A small pilot study has found that six weeks of a high intensity training called CrossFit helped people with type 2 diabetes regain beta cell function and reduce their body fat.
Researchers at the Case Western Reserve University had 12 adults with type 2 diabetes do 10 to 20 minutes of CrossFit at a gym three days per week for six weeks.
Their workout consisted in completing several rounds of a wide variety of functional exercises, such as pull-ups, squats and push-ups, with each rep performed explosively.
The participants were all considered sedentary prior to starting the program. None of them were insulin-treated, but some were receiving metformin.
After six weeks of CrossFit, researchers assessed body composition via a DEXA scan and found a mean reduction of 1.1% in total body fat percentage and a mean weight loss of 1.8 kg. Lean body mass (LBM) was preserved.
Researchers used what’s known as the fasting proinsulin to insulin ratio as a way to gauge beta cell function and compared the value obtained pre- and post-CrossFit.
An elevated proinsulin to insulin ratio is a marker for beta cell dysfunction and is indicative of a progressive deterioration of insulin secretion within the beta cells.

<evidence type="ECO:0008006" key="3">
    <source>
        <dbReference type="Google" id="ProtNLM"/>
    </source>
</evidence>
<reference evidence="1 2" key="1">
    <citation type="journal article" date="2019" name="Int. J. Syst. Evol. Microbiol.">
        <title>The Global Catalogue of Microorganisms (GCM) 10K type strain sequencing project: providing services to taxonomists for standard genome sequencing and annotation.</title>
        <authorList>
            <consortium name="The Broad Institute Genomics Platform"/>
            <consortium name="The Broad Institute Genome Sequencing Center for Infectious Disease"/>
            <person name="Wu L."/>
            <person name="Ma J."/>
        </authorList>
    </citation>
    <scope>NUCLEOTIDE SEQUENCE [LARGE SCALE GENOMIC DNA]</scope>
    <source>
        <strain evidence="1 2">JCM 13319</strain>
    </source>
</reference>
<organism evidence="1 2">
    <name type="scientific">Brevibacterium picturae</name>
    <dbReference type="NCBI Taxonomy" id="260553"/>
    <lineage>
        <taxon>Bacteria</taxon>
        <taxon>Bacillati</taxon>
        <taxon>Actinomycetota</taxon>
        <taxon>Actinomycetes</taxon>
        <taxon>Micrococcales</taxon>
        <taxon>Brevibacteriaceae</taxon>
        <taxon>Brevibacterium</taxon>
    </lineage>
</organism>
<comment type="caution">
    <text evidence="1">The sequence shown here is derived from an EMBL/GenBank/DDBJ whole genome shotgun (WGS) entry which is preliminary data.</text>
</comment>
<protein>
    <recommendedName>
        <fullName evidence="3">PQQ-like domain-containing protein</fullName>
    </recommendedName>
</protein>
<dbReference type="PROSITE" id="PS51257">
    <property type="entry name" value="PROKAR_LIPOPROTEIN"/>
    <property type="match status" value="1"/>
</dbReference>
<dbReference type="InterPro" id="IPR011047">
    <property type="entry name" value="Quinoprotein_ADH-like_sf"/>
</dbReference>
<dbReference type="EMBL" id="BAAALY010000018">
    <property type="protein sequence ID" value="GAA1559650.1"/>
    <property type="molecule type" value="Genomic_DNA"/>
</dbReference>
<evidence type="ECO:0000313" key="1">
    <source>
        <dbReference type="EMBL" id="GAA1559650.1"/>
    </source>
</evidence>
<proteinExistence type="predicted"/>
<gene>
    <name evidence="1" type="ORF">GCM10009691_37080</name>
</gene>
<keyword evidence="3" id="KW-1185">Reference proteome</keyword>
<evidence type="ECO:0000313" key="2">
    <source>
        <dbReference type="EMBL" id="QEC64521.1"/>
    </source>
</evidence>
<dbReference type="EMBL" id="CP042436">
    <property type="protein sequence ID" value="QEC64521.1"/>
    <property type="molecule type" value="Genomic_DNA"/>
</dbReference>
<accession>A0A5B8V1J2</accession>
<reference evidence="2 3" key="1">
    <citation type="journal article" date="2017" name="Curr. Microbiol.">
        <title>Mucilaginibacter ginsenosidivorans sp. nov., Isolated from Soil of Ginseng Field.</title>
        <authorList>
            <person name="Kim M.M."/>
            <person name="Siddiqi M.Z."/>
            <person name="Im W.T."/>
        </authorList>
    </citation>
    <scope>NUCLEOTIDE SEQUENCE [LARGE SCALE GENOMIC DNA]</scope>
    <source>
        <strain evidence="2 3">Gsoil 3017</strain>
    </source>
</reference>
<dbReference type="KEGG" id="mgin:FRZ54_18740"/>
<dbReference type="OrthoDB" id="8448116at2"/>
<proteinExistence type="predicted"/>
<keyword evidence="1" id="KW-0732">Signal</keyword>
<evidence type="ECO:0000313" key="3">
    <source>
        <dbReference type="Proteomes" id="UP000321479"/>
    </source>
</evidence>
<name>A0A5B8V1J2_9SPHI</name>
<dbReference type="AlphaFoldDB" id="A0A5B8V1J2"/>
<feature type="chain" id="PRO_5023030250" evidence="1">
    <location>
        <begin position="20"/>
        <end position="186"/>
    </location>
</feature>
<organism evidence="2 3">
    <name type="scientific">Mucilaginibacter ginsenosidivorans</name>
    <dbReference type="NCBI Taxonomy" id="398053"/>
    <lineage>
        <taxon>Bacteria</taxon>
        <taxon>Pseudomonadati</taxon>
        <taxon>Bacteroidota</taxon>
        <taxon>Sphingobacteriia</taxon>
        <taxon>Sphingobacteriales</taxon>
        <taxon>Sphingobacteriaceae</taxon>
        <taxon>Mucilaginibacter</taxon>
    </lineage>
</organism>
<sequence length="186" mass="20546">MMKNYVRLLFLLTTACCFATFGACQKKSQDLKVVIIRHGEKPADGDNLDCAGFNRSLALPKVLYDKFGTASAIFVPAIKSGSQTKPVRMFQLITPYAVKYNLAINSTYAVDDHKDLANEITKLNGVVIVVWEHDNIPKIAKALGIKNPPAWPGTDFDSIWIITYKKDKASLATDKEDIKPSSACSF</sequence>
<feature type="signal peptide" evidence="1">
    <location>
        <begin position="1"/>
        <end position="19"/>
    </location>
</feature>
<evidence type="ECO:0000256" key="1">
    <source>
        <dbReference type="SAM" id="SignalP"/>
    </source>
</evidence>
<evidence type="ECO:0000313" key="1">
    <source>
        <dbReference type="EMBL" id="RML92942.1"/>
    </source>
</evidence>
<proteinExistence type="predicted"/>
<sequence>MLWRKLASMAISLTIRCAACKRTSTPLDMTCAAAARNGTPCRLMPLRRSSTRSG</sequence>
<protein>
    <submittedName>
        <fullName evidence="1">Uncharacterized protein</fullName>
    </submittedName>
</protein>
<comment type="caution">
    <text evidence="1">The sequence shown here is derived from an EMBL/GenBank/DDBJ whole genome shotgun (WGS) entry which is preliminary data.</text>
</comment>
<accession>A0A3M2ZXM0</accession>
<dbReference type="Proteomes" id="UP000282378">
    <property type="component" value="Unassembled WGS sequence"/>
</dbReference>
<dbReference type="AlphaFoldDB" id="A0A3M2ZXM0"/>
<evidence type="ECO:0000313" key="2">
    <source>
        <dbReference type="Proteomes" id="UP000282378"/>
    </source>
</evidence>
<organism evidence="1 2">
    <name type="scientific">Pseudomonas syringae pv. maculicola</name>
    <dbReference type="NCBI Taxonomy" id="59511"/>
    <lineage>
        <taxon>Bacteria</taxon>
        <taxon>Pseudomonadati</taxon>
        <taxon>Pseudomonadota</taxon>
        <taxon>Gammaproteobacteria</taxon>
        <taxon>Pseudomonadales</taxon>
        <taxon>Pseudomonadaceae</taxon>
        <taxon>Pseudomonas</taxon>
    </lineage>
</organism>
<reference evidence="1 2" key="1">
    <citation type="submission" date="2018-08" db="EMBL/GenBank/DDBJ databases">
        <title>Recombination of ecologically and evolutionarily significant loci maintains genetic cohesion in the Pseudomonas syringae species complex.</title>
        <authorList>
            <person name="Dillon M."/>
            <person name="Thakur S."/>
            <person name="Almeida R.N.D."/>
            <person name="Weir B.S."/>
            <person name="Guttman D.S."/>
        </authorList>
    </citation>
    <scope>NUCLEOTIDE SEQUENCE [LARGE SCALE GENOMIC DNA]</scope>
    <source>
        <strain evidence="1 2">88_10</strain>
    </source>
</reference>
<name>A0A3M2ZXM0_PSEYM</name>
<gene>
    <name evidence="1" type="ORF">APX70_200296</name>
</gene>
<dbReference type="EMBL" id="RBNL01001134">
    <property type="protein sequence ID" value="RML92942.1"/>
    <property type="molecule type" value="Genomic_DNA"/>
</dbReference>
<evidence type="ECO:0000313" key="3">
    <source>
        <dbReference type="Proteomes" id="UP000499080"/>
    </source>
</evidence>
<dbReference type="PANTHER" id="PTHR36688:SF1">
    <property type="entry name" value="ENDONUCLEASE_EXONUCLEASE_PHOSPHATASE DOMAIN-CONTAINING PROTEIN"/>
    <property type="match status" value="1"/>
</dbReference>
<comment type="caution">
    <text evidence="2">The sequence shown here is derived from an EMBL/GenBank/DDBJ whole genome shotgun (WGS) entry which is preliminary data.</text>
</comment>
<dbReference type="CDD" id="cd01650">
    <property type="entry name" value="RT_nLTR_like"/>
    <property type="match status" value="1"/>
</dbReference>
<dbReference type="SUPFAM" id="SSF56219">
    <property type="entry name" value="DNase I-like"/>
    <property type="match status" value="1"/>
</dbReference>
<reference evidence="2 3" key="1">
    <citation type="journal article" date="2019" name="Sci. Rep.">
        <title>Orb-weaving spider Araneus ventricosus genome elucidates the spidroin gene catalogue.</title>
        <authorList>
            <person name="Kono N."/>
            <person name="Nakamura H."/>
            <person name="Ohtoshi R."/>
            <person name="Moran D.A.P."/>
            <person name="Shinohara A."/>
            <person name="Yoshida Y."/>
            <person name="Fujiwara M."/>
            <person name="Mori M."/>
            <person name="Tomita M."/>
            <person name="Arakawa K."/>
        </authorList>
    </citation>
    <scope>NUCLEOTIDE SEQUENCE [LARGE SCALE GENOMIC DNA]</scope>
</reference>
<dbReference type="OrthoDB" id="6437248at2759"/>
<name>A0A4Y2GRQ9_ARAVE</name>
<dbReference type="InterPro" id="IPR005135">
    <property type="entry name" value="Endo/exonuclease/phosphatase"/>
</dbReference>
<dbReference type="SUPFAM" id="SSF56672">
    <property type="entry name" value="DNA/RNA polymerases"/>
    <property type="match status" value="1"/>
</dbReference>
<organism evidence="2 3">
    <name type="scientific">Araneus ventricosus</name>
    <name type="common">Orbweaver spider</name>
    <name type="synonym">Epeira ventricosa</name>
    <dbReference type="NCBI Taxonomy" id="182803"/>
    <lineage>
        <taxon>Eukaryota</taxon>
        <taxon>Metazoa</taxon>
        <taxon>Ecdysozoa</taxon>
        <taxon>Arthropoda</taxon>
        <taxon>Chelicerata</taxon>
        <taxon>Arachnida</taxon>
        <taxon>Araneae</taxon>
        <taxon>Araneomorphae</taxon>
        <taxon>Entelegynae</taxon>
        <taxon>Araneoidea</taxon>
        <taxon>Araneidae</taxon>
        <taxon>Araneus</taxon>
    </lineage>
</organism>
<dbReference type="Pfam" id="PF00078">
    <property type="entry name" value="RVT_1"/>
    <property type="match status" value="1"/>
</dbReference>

After six weeks of CrossFit, researchers found that the proinsulin to insulin ratio was significantly reduced, which means that beta-cells’ secretory capacity had improved.
Another index of improved beta cell function that was looked at is the Disposition Index (DI), which increased compared to baseline levels in some of the participants.
Few studies have reported on the health effects of high intensity exercise, and this is the first such study concerning beta cell function in type 2 diabetes.
Any physical activity can positively impact insulin sensitivity, but high intensity training may be the exercise modality that has the most profound effect on beta cells.
The findings, published in the American Journal of Physiology, Endocrinology and Metabolism, suggest that an one hour of CrossFit like training per week may greatly benefit people with type 2 diabetes.

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